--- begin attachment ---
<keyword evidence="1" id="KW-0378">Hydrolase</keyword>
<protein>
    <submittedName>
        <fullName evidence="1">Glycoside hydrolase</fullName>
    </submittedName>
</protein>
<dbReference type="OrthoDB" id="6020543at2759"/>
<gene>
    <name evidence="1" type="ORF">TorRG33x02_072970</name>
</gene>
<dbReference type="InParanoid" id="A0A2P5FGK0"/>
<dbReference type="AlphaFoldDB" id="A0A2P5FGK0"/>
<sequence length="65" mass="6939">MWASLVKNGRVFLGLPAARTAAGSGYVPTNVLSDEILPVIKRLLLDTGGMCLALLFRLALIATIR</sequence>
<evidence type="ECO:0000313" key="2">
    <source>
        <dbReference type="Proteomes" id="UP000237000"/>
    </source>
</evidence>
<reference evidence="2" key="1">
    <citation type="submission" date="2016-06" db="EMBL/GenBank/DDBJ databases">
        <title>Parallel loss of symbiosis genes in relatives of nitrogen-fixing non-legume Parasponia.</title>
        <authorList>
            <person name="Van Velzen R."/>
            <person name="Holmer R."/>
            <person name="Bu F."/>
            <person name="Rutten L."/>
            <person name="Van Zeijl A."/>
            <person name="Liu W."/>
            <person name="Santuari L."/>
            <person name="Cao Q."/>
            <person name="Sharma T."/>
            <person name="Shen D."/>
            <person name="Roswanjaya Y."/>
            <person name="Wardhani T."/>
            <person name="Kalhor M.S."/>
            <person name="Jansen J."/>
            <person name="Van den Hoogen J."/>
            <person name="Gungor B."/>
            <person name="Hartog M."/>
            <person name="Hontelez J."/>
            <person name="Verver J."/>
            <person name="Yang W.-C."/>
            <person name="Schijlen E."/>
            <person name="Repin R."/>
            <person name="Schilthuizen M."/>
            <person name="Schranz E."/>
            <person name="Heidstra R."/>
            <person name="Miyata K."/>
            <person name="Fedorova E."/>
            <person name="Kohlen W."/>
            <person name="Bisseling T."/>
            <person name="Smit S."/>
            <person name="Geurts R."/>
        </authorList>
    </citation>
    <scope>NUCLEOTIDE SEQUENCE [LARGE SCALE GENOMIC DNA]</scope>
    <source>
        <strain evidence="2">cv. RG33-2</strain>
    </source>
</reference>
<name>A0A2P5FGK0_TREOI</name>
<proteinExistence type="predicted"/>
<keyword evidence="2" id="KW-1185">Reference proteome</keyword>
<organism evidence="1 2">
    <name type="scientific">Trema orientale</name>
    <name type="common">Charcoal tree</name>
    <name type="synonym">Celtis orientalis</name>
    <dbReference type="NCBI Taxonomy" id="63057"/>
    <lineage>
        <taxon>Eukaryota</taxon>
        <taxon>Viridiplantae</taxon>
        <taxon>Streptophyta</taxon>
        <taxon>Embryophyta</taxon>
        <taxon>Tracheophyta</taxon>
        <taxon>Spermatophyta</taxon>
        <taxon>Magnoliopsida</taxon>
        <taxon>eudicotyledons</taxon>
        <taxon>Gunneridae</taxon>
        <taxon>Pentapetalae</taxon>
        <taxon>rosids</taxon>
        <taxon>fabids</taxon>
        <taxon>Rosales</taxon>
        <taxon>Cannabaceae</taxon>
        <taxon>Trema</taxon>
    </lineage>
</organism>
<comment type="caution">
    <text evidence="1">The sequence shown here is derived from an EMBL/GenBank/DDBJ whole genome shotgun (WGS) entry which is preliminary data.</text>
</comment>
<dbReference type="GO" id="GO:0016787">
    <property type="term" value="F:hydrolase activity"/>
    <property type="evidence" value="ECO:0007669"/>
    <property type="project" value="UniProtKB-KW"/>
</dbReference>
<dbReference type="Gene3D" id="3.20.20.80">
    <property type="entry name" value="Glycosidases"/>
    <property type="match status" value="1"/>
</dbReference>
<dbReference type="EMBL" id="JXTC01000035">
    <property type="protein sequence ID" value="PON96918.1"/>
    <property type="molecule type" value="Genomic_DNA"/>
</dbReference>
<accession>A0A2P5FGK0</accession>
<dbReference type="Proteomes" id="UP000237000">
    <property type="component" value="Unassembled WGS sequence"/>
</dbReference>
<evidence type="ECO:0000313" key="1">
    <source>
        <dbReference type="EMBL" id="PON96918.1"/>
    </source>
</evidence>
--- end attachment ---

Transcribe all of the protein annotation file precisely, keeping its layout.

<keyword evidence="1" id="KW-0378">Hydrolase</keyword>
<protein>
    <submittedName>
        <fullName evidence="1">Glycoside hydrolase</fullName>
    </submittedName>
</protein>
<dbReference type="OrthoDB" id="6020543at2759"/>
<gene>
    <name evidence="1" type="ORF">TorRG33x02_072970</name>
</gene>
<dbReference type="InParanoid" id="A0A2P5FGK0"/>
<dbReference type="AlphaFoldDB" id="A0A2P5FGK0"/>
<sequence length="65" mass="6939">MWASLVKNGRVFLGLPAARTAAGSGYVPTNVLSDEILPVIKRLLLDTGGMCLALLFRLALIATIR</sequence>
<evidence type="ECO:0000313" key="2">
    <source>
        <dbReference type="Proteomes" id="UP000237000"/>
    </source>
</evidence>
<reference evidence="2" key="1">
    <citation type="submission" date="2016-06" db="EMBL/GenBank/DDBJ databases">
        <title>Parallel loss of symbiosis genes in relatives of nitrogen-fixing non-legume Parasponia.</title>
        <authorList>
            <person name="Van Velzen R."/>
            <person name="Holmer R."/>
            <person name="Bu F."/>
            <person name="Rutten L."/>
            <person name="Van Zeijl A."/>
            <person name="Liu W."/>
            <person name="Santuari L."/>
            <person name="Cao Q."/>
            <person name="Sharma T."/>
            <person name="Shen D."/>
            <person name="Roswanjaya Y."/>
            <person name="Wardhani T."/>
            <person name="Kalhor M.S."/>
            <person name="Jansen J."/>
            <person name="Van den Hoogen J."/>
            <person name="Gungor B."/>
            <person name="Hartog M."/>
            <person name="Hontelez J."/>
            <person name="Verver J."/>
            <person name="Yang W.-C."/>
            <person name="Schijlen E."/>
            <person name="Repin R."/>
            <person name="Schilthuizen M."/>
            <person name="Schranz E."/>
            <person name="Heidstra R."/>
            <person name="Miyata K."/>
            <person name="Fedorova E."/>
            <person name="Kohlen W."/>
            <person name="Bisseling T."/>
            <person name="Smit S."/>
            <person name="Geurts R."/>
        </authorList>
    </citation>
    <scope>NUCLEOTIDE SEQUENCE [LARGE SCALE GENOMIC DNA]</scope>
    <source>
        <strain evidence="2">cv. RG33-2</strain>
    </source>
</reference>
<name>A0A2P5FGK0_TREOI</name>
<proteinExistence type="predicted"/>
<keyword evidence="2" id="KW-1185">Reference proteome</keyword>
<organism evidence="1 2">
    <name type="scientific">Trema orientale</name>
    <name type="common">Charcoal tree</name>
    <name type="synonym">Celtis orientalis</name>
    <dbReference type="NCBI Taxonomy" id="63057"/>
    <lineage>
        <taxon>Eukaryota</taxon>
        <taxon>Viridiplantae</taxon>
        <taxon>Streptophyta</taxon>
        <taxon>Embryophyta</taxon>
        <taxon>Tracheophyta</taxon>
        <taxon>Spermatophyta</taxon>
        <taxon>Magnoliopsida</taxon>
        <taxon>eudicotyledons</taxon>
        <taxon>Gunneridae</taxon>
        <taxon>Pentapetalae</taxon>
        <taxon>rosids</taxon>
        <taxon>fabids</taxon>
        <taxon>Rosales</taxon>
        <taxon>Cannabaceae</taxon>
        <taxon>Trema</taxon>
    </lineage>
</organism>
<comment type="caution">
    <text evidence="1">The sequence shown here is derived from an EMBL/GenBank/DDBJ whole genome shotgun (WGS) entry which is preliminary data.</text>
</comment>
<dbReference type="GO" id="GO:0016787">
    <property type="term" value="F:hydrolase activity"/>
    <property type="evidence" value="ECO:0007669"/>
    <property type="project" value="UniProtKB-KW"/>
</dbReference>
<dbReference type="Gene3D" id="3.20.20.80">
    <property type="entry name" value="Glycosidases"/>
    <property type="match status" value="1"/>
</dbReference>
<dbReference type="EMBL" id="JXTC01000035">
    <property type="protein sequence ID" value="PON96918.1"/>
    <property type="molecule type" value="Genomic_DNA"/>
</dbReference>
<accession>A0A2P5FGK0</accession>
<dbReference type="Proteomes" id="UP000237000">
    <property type="component" value="Unassembled WGS sequence"/>
</dbReference>
<evidence type="ECO:0000313" key="1">
    <source>
        <dbReference type="EMBL" id="PON96918.1"/>
    </source>
</evidence>